Real Men Don't Sing: Crooning in American Culture
“The Mouth of the Machine”: The Creation of the Crooning Idol, 1929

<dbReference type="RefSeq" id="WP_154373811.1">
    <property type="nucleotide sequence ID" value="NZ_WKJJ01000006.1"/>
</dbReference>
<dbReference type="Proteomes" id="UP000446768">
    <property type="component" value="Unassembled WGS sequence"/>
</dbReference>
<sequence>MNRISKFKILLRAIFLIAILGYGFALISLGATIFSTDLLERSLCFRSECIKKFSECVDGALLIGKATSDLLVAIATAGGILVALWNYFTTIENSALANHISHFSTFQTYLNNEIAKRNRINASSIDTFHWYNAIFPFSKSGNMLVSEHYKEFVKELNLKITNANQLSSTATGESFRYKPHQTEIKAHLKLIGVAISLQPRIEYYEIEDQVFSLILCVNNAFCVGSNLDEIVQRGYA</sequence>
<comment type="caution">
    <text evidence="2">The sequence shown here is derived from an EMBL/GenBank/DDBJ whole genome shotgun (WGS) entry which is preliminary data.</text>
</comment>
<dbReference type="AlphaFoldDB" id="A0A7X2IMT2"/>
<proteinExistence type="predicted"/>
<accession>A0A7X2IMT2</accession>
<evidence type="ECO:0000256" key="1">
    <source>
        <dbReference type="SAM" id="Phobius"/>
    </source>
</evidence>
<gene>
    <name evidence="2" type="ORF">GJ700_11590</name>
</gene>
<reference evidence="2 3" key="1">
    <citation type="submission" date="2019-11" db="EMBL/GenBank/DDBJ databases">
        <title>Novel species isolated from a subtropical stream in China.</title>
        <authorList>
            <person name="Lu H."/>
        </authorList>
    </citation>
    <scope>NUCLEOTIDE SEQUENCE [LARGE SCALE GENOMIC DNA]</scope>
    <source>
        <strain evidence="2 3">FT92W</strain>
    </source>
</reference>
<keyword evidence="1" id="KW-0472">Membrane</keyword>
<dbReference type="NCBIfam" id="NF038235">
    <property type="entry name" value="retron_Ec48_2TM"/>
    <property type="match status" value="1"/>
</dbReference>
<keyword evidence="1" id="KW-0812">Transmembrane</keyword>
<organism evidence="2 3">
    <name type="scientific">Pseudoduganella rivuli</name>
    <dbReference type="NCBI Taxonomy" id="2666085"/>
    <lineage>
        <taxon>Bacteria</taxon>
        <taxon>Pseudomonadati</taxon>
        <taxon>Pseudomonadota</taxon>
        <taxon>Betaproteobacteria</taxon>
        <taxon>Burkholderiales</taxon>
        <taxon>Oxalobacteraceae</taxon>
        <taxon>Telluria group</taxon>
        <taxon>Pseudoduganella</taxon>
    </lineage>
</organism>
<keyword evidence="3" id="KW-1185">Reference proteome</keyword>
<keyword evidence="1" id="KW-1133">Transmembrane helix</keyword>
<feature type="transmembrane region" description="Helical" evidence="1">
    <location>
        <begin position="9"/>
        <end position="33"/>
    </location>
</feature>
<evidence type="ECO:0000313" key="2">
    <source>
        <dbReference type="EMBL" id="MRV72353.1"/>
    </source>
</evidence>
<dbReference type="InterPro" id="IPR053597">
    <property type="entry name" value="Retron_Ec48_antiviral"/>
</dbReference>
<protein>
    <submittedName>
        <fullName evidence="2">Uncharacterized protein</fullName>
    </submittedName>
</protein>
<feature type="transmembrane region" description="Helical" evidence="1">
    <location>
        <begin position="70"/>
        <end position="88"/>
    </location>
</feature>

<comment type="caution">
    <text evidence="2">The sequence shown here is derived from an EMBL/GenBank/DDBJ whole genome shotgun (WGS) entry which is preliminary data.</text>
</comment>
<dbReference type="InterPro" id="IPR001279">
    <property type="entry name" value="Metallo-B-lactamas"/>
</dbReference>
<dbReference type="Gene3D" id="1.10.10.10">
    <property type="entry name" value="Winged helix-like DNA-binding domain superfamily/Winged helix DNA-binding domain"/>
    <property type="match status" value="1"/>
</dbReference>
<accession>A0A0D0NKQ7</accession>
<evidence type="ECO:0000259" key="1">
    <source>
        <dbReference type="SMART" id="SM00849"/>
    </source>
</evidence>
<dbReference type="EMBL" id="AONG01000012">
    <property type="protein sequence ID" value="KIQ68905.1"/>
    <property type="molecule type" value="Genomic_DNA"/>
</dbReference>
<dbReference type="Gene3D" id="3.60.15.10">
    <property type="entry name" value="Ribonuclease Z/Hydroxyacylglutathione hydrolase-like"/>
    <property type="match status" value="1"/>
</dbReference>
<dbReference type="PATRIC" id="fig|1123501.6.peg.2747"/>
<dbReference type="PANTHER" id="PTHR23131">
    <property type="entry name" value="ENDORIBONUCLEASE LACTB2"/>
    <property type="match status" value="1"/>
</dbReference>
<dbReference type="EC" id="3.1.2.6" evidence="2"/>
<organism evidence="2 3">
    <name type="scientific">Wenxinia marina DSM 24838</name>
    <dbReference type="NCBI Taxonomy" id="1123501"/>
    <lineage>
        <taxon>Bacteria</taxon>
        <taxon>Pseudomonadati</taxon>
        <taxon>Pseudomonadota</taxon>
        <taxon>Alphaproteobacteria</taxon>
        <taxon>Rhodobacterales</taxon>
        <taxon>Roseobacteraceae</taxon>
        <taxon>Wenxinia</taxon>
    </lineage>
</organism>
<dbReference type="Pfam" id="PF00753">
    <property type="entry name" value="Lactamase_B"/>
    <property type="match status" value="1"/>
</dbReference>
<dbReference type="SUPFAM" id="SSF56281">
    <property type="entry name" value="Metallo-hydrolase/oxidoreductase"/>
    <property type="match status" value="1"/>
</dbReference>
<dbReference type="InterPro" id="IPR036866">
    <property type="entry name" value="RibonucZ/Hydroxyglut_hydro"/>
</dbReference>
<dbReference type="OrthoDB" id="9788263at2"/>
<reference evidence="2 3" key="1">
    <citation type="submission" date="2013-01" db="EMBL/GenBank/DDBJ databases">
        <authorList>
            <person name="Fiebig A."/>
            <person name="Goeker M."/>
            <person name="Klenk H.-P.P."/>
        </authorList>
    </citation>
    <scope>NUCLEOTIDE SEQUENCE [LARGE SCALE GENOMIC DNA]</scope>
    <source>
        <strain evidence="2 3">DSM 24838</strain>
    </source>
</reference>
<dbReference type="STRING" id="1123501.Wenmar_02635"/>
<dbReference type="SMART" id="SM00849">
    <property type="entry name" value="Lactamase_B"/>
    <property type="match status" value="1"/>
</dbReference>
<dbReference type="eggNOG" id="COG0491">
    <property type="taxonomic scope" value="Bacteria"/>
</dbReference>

This chapter situates Vallée’s appeal within the context of a more gender-fluid 1920s masculinity, drawing on his vast archive of news clippings and photographs, recordings, radio scripts, and films to affirm and analyze his status as a broadly popular American star across lines of class, ethnicity, race, age, and gender. His voice and persona combined aspects of Victorian and modern urban cultures: simple melodies and jazz music, technology and sensuality, gentlemanly romantic idealism and contemporary erotic desire, femininity and masculinity, public and private. The chapter also analyzes the “home wrecker” persona constructed around Vallée by the powerful and influential New York tabloid press, whose promotion of Vallée as a female-only star and a threat to men would have far-reaching consequences as gender norms narrowed.